X will allow political ads on the platform ahead of US elections

30 Aug 2023

Image: © klikk/Stock.adobe.com

Reversing a ban on political ads, X said it’s expanding its safety and elections teams to prepare for greater content moderation during the US elections next year.

After a four-year hiatus, X (formerly Twitter) is set to allow paid political ads on its platform ahead of the US elections next year.

In a blogpost yesterday (29 August), X’s safety team said that the decision builds on the company’s “commitment to free expression” and the “right to accurate and safe political discourse” on the platform.

“Starting in the US, we’ll continue to apply specific policies to paid-for promoted political posts,” X wrote in the blog.

“This will include prohibiting the promotion of false or misleading content, including false or misleading information intended to undermine public confidence in an election, while seeking to preserve free and open political discourse.”

X will also launch what it calls a “global advertising transparency centre” so that people can review political ads and posts being promoted on X. “[This is] in addition to robust screening processes to ensure only eligible groups and campaigns are able to advertise,” X added.

Before Elon Musk took over the platform in October last year, X – then Twitter – had placed a ban on all political ads on the platform since 2019.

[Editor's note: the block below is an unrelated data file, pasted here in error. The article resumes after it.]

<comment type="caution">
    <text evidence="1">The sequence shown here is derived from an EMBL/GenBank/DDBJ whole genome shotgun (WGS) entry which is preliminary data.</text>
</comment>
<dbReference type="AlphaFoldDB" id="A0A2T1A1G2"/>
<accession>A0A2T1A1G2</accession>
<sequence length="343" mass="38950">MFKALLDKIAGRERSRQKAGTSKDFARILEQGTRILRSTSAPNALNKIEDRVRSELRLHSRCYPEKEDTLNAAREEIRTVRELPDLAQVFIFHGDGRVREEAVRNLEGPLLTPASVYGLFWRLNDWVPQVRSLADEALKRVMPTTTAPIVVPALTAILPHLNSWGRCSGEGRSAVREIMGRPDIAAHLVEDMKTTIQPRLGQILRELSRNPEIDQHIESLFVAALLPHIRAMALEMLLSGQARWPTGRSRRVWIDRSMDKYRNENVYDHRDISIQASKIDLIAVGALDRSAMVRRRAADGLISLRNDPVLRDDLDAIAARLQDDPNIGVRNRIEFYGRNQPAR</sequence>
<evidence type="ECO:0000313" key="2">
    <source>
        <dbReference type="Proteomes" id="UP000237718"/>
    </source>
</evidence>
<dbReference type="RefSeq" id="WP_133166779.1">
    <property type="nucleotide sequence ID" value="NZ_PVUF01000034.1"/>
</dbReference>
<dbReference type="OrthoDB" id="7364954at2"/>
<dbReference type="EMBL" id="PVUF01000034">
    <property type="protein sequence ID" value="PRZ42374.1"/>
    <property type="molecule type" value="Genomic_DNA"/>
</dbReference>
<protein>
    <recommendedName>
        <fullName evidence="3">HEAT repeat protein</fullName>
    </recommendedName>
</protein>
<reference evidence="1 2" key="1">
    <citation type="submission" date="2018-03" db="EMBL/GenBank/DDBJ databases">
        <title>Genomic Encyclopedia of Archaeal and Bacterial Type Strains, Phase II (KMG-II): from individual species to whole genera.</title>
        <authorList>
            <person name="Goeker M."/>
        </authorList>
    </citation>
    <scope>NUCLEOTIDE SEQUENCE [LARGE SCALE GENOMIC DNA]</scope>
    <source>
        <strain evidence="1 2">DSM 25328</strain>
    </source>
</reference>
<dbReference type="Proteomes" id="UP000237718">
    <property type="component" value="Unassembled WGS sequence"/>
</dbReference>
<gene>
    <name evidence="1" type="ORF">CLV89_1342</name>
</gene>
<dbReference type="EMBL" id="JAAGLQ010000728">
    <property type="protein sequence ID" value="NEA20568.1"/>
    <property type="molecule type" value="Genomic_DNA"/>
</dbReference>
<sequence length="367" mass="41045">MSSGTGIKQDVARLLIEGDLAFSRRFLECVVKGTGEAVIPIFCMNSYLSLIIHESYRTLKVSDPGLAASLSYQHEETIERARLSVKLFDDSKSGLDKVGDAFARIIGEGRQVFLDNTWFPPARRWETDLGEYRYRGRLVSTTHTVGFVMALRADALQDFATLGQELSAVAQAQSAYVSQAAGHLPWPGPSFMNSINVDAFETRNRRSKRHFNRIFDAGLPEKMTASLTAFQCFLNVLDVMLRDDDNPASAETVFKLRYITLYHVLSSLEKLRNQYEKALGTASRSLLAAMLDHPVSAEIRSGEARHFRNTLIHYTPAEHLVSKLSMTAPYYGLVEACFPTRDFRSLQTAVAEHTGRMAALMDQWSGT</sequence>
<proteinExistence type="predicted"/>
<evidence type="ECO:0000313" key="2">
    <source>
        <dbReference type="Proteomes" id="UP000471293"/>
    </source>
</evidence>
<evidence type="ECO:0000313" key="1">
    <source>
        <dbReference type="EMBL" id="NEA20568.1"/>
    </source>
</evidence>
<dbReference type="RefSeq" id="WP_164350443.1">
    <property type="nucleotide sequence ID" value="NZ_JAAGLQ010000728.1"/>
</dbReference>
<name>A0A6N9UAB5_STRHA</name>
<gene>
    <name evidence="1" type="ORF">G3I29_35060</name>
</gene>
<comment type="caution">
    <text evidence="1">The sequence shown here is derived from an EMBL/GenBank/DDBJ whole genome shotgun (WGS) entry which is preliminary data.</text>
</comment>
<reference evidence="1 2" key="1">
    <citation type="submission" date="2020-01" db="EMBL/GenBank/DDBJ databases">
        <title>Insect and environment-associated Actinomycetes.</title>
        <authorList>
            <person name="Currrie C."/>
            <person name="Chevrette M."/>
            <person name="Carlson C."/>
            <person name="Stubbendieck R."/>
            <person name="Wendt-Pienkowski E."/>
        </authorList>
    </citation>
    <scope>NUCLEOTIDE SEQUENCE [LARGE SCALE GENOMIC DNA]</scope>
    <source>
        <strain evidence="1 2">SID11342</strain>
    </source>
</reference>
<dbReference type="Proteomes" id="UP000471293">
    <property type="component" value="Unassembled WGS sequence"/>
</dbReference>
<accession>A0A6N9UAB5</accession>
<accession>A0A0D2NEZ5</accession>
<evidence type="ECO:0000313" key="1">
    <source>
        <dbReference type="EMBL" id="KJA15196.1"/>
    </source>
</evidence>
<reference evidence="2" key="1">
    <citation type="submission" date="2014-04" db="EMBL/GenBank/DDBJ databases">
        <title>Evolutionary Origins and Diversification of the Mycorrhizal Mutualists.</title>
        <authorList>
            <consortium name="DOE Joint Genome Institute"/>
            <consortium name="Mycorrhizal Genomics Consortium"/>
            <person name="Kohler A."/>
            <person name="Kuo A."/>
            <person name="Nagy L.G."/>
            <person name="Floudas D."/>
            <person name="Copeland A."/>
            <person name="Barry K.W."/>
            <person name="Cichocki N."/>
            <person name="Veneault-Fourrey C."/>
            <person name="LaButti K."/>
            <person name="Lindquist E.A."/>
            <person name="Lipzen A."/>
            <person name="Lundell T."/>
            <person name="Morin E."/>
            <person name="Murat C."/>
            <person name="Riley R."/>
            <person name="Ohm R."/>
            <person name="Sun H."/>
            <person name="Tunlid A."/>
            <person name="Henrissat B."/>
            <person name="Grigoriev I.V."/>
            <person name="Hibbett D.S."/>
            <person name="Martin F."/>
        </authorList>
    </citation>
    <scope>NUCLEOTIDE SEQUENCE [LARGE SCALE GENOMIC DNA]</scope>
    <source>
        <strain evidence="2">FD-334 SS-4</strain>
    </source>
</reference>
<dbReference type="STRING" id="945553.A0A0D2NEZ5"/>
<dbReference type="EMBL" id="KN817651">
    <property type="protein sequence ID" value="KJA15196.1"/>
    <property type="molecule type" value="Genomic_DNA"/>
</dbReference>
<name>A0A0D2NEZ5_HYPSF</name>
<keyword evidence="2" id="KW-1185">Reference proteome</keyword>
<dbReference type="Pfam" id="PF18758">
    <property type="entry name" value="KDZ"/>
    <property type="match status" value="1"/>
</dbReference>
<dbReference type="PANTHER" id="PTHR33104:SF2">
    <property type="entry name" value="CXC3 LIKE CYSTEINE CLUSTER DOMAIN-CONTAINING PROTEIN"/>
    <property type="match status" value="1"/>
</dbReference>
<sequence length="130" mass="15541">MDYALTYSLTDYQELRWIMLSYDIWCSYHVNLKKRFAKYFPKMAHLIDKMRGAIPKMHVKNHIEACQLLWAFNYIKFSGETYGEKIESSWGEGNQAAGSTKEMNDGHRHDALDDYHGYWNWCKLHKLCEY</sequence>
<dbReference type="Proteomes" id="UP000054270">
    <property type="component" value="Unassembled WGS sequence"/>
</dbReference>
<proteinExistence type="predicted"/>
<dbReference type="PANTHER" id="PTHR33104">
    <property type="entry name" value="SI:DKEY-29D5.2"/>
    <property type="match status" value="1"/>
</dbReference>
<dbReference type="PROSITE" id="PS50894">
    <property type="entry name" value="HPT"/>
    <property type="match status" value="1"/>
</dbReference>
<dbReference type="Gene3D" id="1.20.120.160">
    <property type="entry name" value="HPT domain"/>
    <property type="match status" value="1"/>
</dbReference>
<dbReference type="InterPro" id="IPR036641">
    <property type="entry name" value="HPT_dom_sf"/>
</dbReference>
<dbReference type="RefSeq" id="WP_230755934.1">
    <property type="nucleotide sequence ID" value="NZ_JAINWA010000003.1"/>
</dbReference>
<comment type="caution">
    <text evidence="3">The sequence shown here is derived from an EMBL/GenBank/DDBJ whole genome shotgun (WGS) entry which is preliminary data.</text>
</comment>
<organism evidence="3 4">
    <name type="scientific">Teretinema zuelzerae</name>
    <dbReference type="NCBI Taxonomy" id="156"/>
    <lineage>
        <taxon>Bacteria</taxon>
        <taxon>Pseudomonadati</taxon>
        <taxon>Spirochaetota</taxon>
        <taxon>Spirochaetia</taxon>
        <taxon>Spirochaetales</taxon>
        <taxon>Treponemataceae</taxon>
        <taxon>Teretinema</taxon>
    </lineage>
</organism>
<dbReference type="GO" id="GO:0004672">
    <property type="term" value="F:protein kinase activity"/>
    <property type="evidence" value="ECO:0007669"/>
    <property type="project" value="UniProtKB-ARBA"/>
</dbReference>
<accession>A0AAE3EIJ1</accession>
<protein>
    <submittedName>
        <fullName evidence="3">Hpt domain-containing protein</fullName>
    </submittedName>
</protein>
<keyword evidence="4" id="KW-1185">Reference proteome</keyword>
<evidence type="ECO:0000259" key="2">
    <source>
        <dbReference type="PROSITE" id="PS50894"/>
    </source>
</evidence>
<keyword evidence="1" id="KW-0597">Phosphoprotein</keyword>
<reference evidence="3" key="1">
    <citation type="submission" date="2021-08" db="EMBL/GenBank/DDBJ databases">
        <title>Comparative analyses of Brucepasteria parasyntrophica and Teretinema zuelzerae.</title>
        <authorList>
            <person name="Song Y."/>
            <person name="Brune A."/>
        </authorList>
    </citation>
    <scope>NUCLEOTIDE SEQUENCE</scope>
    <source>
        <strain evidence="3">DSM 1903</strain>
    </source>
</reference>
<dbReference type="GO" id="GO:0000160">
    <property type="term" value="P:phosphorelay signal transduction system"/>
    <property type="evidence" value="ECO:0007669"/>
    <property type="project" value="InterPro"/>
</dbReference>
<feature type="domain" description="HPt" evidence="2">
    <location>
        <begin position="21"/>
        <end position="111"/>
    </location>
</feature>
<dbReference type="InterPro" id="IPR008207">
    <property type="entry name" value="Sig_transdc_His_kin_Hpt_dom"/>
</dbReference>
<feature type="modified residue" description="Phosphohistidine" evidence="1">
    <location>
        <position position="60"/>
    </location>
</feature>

The ban was lifted four months into Musk’s leadership to allow “cause-based ads” in the US that raise awareness of issues such as voter registration. X said at the time that it planned to expand the types of political ads it would allow on the platform.

This came at a time when advertisers were cautiously avoiding investing in ads on Twitter because of its lack of a robust safety and content moderation team following mass layoffs.

Big players in the advertising industry such as GroupM, IPG and Omnicom Media Group advised clients not to buy ads on Twitter, labelling it as a “high-risk” endeavour. The apprehension was that their clients’ ads would appear next to inappropriate content.

Now, all eyes will be on X as political ads begin to resurface on the controversial platform with about half a billion users.

“During elections, X works to get in front of a range of tactics that people use to target the process. To do this we hire the right people, update our policies and evolve our product,” X wrote.

“We’re currently expanding our safety and elections teams to focus on combating manipulation, surfacing inauthentic accounts and closely monitoring the platform for emerging threats.”

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Vish Gain is a journalist with Silicon Republic